How having food allergies prepared me for online school
Sophie is a sophomore in high school and our Teen…
It’s true that food allergies can impact us in some not-so-great ways. But, as I learned this year, having food allergies is also a real strength because it can help prepare us for many different experiences in our lives, and in some unpredictable ways, too. It might seem surprising, but living with food allergies has actually made the transition to online school significantly simpler and more manageable.
Let’s be honest, nothing could completely prepare us for the ways that COVID-19 has changed our lives. When I was faced with the choice of going back to school in a hybrid learning format or a fully remote format for my junior year of high school, it was a very tricky choice to make!
I found many parallels between choosing to learn remotely and the decisions that I make every day having food allergies.
It was a choice about physical safety, but it had the potential downside of missing out on a more normal experience.
Connections between online school and having food allergies
Online school, feeling like the odd one out
Living with food allergies, I know that it’s always better to be safe than sorry. Considering all of the information on COVID-19, I chose to attend school fully online. I was among the 10% of other students who opted to be completely remote for the start of the year. At first, I felt as though I was in the minority, like those of us with food allergies can sometimes feel.
Choosing safety over taking a risk
As the year went on, online school became much more of a positive experience. Similar to having food allergies, avoidance is the key to safety, in this case, it is the avoidance of exposure to other people. I am grateful that I can feel reassured knowing that there is no risk of me contracting COVID-19 from being around people at school or transmitting it to someone else since I’m not around anyone at all.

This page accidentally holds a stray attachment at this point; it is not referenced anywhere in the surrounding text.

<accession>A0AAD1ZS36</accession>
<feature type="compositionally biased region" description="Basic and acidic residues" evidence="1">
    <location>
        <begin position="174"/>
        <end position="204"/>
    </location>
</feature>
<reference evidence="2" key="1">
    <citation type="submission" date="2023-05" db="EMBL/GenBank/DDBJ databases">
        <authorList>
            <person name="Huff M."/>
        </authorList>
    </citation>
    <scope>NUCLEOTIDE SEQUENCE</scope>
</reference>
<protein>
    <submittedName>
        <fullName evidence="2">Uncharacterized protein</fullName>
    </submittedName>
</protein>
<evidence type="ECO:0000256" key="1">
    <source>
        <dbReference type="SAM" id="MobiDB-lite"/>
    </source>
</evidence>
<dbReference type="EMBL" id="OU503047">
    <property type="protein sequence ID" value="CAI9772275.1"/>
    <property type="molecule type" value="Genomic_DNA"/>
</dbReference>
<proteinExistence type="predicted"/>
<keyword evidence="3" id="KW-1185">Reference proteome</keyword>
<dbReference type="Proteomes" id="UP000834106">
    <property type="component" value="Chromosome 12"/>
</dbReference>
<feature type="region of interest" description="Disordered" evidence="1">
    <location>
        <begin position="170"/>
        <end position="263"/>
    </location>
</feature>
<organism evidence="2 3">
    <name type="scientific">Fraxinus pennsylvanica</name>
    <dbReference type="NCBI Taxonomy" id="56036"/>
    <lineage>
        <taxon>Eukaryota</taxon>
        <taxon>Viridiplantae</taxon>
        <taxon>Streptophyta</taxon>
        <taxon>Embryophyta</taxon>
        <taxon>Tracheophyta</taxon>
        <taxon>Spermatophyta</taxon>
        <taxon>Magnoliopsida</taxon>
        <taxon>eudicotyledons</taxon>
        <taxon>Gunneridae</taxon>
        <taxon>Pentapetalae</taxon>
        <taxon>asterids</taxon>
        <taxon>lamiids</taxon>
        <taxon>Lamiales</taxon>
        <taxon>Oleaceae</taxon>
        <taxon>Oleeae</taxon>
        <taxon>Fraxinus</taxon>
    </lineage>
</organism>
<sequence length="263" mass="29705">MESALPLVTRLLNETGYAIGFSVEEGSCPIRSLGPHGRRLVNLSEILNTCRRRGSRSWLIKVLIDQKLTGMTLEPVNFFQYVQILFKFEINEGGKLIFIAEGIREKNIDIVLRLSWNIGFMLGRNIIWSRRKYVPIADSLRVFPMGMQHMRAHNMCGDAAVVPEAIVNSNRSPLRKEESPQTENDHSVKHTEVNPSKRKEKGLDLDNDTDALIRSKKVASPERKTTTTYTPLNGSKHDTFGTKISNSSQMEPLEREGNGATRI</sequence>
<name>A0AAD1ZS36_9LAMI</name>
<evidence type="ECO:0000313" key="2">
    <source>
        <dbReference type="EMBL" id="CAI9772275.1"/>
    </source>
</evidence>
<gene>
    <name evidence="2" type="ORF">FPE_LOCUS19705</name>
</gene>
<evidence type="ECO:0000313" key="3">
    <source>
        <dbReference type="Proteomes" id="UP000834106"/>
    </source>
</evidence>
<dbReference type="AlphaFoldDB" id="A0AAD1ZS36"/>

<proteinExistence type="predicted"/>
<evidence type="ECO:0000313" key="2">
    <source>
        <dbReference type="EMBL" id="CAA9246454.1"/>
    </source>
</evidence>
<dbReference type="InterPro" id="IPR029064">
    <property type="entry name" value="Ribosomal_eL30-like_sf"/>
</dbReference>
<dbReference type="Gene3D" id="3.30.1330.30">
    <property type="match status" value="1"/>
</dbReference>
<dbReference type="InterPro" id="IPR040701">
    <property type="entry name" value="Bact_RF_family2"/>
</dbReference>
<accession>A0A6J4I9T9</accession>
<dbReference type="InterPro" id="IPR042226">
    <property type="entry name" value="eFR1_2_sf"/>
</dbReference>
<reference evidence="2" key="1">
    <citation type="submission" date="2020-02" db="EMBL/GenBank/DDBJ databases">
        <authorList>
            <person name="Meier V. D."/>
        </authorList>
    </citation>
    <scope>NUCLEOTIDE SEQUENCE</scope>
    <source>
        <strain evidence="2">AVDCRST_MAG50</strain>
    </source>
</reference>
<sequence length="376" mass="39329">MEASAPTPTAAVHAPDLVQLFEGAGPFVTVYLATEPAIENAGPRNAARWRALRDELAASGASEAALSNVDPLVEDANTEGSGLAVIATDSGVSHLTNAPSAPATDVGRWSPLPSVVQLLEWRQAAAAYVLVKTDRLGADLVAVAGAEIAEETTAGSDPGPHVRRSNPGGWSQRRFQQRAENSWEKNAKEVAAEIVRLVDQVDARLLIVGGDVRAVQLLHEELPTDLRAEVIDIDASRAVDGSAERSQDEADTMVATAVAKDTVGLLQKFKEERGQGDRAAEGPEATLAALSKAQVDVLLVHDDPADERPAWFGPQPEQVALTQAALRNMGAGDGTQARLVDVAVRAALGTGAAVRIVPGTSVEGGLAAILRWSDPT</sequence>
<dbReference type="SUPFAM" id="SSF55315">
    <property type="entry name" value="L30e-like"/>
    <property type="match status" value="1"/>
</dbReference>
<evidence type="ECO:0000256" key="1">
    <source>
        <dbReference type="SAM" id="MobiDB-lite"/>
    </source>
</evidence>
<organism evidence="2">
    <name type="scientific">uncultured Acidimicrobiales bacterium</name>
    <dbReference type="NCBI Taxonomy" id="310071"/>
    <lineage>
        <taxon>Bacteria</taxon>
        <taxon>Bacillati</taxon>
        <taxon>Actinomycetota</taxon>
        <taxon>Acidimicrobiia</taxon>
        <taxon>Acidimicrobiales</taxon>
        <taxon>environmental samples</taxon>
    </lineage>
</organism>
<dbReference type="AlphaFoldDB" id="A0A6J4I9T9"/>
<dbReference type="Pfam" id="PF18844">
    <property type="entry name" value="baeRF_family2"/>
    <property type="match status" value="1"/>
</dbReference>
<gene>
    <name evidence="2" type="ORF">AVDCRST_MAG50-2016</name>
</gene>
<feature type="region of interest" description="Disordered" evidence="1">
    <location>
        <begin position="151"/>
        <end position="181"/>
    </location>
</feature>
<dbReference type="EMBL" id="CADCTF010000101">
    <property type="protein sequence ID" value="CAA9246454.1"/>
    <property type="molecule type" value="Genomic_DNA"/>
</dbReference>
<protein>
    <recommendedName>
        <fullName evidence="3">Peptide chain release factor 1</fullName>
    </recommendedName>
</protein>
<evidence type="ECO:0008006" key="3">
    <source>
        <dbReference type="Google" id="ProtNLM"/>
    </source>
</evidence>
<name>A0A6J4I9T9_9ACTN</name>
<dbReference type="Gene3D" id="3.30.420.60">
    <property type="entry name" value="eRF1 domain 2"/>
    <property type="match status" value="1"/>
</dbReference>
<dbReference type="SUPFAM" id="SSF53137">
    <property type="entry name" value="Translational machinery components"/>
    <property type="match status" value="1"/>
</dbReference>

Adapting to a new circumstance
Because of my food allergies, I’m used to doing things differently in certain situations, like not eating the same food that other people eat. The same thing is true during online school. Instead of raising my hand in class, I participate by unmuting my microphone. But this time, I’m not the only one doing something different, as more of my friends began to switch to a fully remote option during winter, I no longer felt like I was in the minority.
Finding positivity in the little things
It’s important not to forget the silver linings in difficult situations. Wearing comfy clothes every day and having access to safe snacks during class has been amazing. The countless times that my friends’ parents, teachers’ kids, or even their pets have made appearances in our virtual classes always make me smile!
Discovering strength and resilience
Online school definitely took a while to get used to at first, and some days are still better than others. However, I’m extremely grateful that my school offered us a choice of whether or not we wanted to return in person.
Food allergies prepare you for life’s unexpected challenges
A homeschooling situation is comparable to being diagnosed with food allergies, for both students and teachers, it is about finding ways to work around changing constraints. Like having food allergies, online school requires making adjustments, and it sometimes takes more thought and planning, but it can be a positive experience!
Most importantly, I think that living with food allergies has given me the gift of resilience and strength during this challenging time. All of us with food allergies know how to persevere through difficulties because we have been doing it for most of our lives. And for everyone, including remote learners, parents of remote learners, teachers, and administrators, think about how much we have grown and learned from this time! We will all be much stronger in the face of our next challenge.
More from Sophie
Sophie is a sophomore in high school and our Teen Editor who lives with multiple food allergies . She created Food Allergy Alliance, a virtual allergy support group. She loves to bake and babysit. Sophie hopes you find the positive side of an allergic life.